I’m new to diving (just completed my Open Water dives and now have my PADI Card) and started picking up ’Deals’ on likely old/out dated gear. A couple of those deals were two dive computers... an Ocianic Data Plus, and an Aladin Sport. Both needed batteries so how difficult can that be?!
The Data Plus was a quick and simple exchange and it was up and running (leaving me a few hours to read the instructions).
In contrast, the Aladin Sport has been a real challenge. In part, just finding instructions and translating them into English was the first hoop I had to jump through. Next, the odd battery had to be ordered and then soldered into place - yielding the expected ERR that had to be rebooted - after a few dozen efforts and a kind email of encouragement from Terry Brady . In hind sight, I would have left this task to Terry as his prices appear very reasonable.
I finished the battery replacement by filling the mineral oil back into the computer, being careful to get all air out (because who wants bubbles in their display?!). To assure the bubbles all came out, I used a vacuum chamber (actually it was a food storage container with the vacuum top) to cycle a light vacuum and then release several times. This worked better than expected. I just made sure the electronics were submersed in mineral oil and let the vacuum pull the air out.
In case anyone cares, here’s the translated instructions that I followed.
Replacing the batter in a Aladin Pro
CCC November 16, 2007
and French to English Translation on October 6, 2012
I bought my Aladin Pro nine in 2001. After about 300 dives a little over 6 years, my battery indicator shows 61%. The response times are long and wet contacts, I managed to download more data on my PC via my interface (artisanal). So I decided myself to replace the battery rather than sending my computer from Uwatec.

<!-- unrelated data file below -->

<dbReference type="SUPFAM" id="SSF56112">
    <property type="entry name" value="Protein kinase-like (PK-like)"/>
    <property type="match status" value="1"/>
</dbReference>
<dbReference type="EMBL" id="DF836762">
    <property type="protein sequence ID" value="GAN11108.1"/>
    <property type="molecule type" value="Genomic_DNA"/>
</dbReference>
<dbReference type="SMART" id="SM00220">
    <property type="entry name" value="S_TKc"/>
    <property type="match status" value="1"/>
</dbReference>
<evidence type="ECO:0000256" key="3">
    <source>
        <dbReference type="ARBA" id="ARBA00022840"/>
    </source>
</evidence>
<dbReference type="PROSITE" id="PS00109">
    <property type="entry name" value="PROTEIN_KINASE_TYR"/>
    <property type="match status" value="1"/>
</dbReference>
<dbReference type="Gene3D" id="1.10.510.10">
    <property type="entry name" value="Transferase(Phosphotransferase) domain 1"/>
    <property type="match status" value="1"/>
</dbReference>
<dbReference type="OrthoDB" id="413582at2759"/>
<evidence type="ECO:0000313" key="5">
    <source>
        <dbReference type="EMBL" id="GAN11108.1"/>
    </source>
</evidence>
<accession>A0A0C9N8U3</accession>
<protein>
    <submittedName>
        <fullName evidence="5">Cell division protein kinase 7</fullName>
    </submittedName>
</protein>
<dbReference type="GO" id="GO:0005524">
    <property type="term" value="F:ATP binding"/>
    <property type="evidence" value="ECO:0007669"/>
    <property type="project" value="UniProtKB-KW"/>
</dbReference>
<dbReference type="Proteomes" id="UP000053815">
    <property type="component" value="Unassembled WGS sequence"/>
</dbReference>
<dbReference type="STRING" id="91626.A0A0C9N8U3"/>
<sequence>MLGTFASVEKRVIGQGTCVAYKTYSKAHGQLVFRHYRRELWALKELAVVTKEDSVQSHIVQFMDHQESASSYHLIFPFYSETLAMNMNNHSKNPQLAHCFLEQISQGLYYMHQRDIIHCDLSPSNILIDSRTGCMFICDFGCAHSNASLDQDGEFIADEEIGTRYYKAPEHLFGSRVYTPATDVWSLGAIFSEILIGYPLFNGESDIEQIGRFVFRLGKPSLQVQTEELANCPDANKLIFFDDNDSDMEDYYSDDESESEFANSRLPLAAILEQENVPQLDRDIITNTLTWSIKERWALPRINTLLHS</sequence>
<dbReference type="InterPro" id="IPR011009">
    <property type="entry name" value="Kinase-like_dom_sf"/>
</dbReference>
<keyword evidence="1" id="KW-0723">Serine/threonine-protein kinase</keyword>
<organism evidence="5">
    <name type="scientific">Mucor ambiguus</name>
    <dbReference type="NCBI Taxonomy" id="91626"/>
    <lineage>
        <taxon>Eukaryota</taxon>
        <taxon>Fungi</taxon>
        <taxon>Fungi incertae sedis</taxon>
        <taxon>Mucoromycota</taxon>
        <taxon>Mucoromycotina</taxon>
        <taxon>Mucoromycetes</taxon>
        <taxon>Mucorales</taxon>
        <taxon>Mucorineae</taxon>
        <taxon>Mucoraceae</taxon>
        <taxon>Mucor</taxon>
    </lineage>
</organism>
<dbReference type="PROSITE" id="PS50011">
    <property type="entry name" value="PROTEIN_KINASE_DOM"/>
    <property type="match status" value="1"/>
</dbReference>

For this, I am inspired by a past post on this fr.rec.plongee there some time.
Here the animal before the start of the operation.
With the level of the battery.
For ease of handling, we first remove the bracelet. It’s very simple. The bracelet is just held by a metal rod that simply drag to remove but be careful, the diameter is not identical two sides. We can not remove it by pushing the rod from the smallest diameter to the largest.
And now, the band is removed.
Until then, it’s easy and no particular problem.
Provide a container to collect oil that may leak when you will open the box.
Here, I simply took a box of mask (not perforated).
You can see that I have not been brilliant. I damaged the bottom wanted apart. On my computer, unlike other generation of Aladdin, the bottom is glued on each side by two glue dots. To remove, first made the jump glue dots on each side with a spatula fine, a putty knife or something similar and you should be able to avoid damaging the case.
Here’s what it looks like from the inside:
The bottom plastic guard just a flexible rubber membrane.
The same membrane seals because it is nested in a groove that goes around the box.